Friday, April 7, 2006

Storms flood Fairfield, raise concerns elsewhere

Magic Reservoir could fill for first time since 2000


By STEVE BENSON
Express Staff Writer

Strong electrical storms light up the skies above Hailey Tuesday night. Photo by Mark Moulton

Flooding closed schools in Fairfield, a tornado touched down northwest of Twin Falls in Hagerman, lightning and heavy rain blasted the Wood River Valley, and 17 inches of snow buried the summit of Bald Mountain.

Big, wet storms have routinely pummeled south-central Idaho this season, but the flooding left in the wake of turbulent weather systems Tuesday and Wednesday may have been a harbinger of much larger events this spring and summer.

With snow levels rising above 8,000 feet on Wednesday, rain saturated much of the area's existing snowpack and caused flooding in parts of southern Idaho, including the city of Fairfield, in Camas County.

"We got water coming out of the hills faster than we can handle it, and the roads are pretty flooded," said Ted Strickler, of the Camas County Road and Bridge Department. "We're so flat it just kind of ponds up in the snow."

Strickler said deep snowdrifts have clogged storm channels, preventing the rapid runoff from exiting the town at the base of the Soldier Mountains. Schools in Camas County were closed Thursday and today, April 7.

"We're just out doing what we can, letting it go through and preparing behind it," Strickler said.

Camas Creek, which runs parallel to much of U.S. Highway 20 near Fairfield, was roaring at 2,500 cubic feet per second near the entrance to Magic Reservoir on Thursday, according to Lynn Harmon, general manager of the Big Wood Canal Company.

That's a 2,000 cfs jump from 500 last week.

However, the Big and Little Wood rivers were both running below flood stage on Thursday.

Harmon said he's releasing water from Magic Reservoir—which is poised to be full this spring and summer for the first time since 2000—at a rate of 1,200 cfs.

"That's the maximum amount we can release through the dam at this point," Harmon said. "One of the concerns is that at present in-fill rates, (the water) could reach the spillway in three or four days. And when it hits the spillway, we don't have control over downstream flood issues."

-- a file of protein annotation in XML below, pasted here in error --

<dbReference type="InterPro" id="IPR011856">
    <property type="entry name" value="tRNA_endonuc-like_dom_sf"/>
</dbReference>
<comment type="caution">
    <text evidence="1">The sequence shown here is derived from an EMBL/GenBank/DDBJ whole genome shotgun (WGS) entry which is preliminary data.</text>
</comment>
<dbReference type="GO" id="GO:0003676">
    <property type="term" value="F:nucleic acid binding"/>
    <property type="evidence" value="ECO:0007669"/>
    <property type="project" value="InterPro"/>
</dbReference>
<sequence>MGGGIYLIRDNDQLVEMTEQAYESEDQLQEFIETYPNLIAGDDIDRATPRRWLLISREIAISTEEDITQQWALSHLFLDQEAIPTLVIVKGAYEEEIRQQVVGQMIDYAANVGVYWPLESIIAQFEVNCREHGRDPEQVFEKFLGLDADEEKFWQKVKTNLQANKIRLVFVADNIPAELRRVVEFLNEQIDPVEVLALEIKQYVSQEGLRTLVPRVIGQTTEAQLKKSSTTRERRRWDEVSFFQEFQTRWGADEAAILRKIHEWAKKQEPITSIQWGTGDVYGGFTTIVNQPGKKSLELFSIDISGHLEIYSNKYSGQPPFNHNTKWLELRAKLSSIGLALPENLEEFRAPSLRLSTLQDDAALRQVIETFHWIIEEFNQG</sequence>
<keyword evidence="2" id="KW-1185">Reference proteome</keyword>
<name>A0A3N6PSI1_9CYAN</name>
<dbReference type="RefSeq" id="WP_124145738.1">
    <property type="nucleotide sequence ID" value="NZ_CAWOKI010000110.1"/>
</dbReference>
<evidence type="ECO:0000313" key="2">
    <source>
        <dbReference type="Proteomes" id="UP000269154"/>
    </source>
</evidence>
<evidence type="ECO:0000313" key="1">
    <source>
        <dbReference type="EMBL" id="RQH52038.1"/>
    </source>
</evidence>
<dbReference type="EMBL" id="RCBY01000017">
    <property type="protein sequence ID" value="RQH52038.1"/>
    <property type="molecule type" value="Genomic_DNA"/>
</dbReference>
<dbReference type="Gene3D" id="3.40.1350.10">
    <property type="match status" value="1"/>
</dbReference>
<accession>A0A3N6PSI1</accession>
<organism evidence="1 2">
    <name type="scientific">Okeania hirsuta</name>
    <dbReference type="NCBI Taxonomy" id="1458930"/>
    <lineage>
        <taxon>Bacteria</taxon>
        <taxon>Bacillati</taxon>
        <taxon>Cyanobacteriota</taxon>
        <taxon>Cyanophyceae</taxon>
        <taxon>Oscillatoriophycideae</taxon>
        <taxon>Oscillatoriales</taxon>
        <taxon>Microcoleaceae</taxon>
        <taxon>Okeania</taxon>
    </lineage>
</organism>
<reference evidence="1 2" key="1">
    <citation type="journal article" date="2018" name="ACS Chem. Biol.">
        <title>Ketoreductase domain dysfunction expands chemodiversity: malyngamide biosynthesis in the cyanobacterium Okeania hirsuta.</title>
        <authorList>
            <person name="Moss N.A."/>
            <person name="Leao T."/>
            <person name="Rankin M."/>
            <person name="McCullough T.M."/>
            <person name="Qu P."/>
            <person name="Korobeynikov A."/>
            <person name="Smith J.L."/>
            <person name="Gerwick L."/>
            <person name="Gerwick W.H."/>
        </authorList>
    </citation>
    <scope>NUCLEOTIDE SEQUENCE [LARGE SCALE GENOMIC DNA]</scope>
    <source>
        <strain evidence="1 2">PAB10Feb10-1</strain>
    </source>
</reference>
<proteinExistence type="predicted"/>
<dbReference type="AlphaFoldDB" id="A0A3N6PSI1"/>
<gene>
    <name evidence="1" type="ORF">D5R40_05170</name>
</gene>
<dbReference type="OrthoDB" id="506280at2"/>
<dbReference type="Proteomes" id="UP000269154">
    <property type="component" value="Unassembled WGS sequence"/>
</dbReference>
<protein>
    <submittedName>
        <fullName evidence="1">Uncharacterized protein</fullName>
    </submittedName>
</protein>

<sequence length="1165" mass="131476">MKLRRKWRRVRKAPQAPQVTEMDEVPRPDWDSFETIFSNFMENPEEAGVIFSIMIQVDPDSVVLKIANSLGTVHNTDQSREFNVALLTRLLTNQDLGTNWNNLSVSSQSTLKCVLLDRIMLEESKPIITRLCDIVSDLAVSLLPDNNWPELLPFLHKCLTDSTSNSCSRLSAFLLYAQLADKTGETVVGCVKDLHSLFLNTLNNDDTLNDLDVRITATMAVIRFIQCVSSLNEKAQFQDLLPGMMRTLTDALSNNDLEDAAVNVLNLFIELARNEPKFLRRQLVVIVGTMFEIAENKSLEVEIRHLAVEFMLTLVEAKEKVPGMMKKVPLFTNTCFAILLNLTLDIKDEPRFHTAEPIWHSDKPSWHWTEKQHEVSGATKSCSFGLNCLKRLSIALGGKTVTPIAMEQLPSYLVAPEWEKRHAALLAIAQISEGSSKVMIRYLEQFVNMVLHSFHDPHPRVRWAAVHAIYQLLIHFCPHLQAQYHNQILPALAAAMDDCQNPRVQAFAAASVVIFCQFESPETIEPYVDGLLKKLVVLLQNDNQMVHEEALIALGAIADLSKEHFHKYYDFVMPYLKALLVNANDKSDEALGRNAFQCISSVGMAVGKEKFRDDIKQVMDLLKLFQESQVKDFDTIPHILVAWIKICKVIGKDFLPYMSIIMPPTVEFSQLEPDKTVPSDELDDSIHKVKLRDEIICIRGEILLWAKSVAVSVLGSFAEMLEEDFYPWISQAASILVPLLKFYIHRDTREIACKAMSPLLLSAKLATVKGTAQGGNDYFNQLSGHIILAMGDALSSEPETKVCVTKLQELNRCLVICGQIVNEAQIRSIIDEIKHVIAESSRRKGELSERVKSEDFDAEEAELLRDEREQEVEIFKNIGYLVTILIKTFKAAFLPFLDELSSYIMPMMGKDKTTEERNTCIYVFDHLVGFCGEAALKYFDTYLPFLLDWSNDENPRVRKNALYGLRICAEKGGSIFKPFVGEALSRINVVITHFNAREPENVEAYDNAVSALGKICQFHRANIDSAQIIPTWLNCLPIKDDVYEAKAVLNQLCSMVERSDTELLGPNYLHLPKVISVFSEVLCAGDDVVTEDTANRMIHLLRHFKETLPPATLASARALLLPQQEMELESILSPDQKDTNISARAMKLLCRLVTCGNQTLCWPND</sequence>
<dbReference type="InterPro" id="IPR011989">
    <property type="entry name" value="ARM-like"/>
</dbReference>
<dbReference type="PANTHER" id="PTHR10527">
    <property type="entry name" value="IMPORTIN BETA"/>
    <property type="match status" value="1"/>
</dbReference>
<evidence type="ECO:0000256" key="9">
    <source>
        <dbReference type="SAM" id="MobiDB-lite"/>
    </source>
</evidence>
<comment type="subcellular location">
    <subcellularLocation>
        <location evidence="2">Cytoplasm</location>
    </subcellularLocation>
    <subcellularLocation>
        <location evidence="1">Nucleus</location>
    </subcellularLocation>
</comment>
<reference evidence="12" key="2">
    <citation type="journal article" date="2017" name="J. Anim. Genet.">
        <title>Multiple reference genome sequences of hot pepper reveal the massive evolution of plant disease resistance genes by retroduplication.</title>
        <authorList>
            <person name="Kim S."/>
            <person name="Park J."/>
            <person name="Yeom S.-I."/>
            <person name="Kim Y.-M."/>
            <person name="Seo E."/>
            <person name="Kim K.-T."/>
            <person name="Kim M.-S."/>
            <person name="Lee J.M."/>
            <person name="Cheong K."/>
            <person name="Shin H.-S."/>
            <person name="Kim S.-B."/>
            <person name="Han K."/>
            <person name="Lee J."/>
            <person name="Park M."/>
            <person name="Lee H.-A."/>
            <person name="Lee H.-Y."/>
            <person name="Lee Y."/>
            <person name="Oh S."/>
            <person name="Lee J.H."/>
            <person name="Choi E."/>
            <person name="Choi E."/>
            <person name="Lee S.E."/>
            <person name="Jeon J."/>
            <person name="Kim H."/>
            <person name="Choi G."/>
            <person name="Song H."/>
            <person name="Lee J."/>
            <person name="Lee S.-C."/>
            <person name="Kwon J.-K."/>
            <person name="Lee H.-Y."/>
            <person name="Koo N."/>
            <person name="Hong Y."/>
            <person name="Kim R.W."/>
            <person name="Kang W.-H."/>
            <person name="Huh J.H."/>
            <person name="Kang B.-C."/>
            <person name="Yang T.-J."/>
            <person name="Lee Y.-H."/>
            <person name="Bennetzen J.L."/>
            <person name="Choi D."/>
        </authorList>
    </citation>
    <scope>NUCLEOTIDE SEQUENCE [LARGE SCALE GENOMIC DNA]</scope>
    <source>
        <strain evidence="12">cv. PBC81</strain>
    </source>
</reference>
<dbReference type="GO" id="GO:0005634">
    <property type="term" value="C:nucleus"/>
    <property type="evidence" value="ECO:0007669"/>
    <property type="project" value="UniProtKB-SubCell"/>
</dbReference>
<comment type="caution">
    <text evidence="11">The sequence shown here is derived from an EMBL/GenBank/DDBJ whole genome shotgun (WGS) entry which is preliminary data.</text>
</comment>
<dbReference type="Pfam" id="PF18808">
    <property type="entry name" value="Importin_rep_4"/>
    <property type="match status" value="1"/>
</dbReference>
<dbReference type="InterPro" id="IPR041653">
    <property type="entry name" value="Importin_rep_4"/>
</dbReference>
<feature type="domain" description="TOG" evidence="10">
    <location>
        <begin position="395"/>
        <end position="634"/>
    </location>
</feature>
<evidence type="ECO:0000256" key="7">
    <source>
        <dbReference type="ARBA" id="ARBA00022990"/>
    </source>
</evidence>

Magic Reservoir can hold 190,000 acre-feet of water. Last year, heavy spring rains compensated for a meager snowpack and filled the reservoir up to 150,000-acre feet.

An acre-foot is the amount of water needed to cover a one-acre area with one foot of water, or about 326,000 gallons.

Harmon said he expects this year's runoff to be the biggest since 1983, which was one of the snowiest winters on record in Idaho.

On Thursday, the snowpack in the Big Wood Basin was 146 percent of average. The Galena Summit SnoTel—short for snow telemetry—site 30 miles north of Ketchum was reporting a settled snow depth of 112 inches on Thursday. The snow-water equivalent was a staggering 35 inches.

"There will undoubtedly be some flooding up in the Wood River Valley," Harmon said. "It will be an interesting year, different than it's been in a long time.

"The last really high water year was 1983, and it flooded quite extensively. This is shaping up for that kind of possibility."

Blaine County has already posted emergency flood situation information on its Web site, www.co.blaine.id.us, and will be releasing a letter to local media outlets next week to inform the public how to prepare for potential flooding.

Local landscaping companies are also preparing for the worst.

"We've had a couple strategy meetings, and we've already bought a bunch of sandbags," said Art Hall, a manager of Big Wood Landscape, in Ketchum.

Sherrie Hebert, a hyrdologist with the National Weather Service in Pocatello, said the severity of the flooding will depend entirely on Mother Nature.

"The ideal situation will be a cool spring, where the snow melts off slowly and the water works its way into the soil and the ground," Hebert said.

If the temperature rises quickly and dramatically, "that could cause rapid runoff and flooding," she added.

"The worst case scenario is a rapid warm-up and rain on top of that," Hebert said. "That's when the real issues start."

While the abundance of moisture is causing some headaches, it's also providing much needed relief to the drought that has dogged the region for the past seven years.

"Hopefully this will provide some good carryover in the reservoir in future years," Harmon said.

Nate Norris, owner of the East Side Magic bar and restaurant at Magic Reservoir, said it will be "awesome" to have the reservoir full again.

"Boaters will be able to go to all of the different coves and go water skiing, sailing and cliff diving," he said.

Unsettled weather is expected to continue through the middle part of next week, according to the Weather Service.




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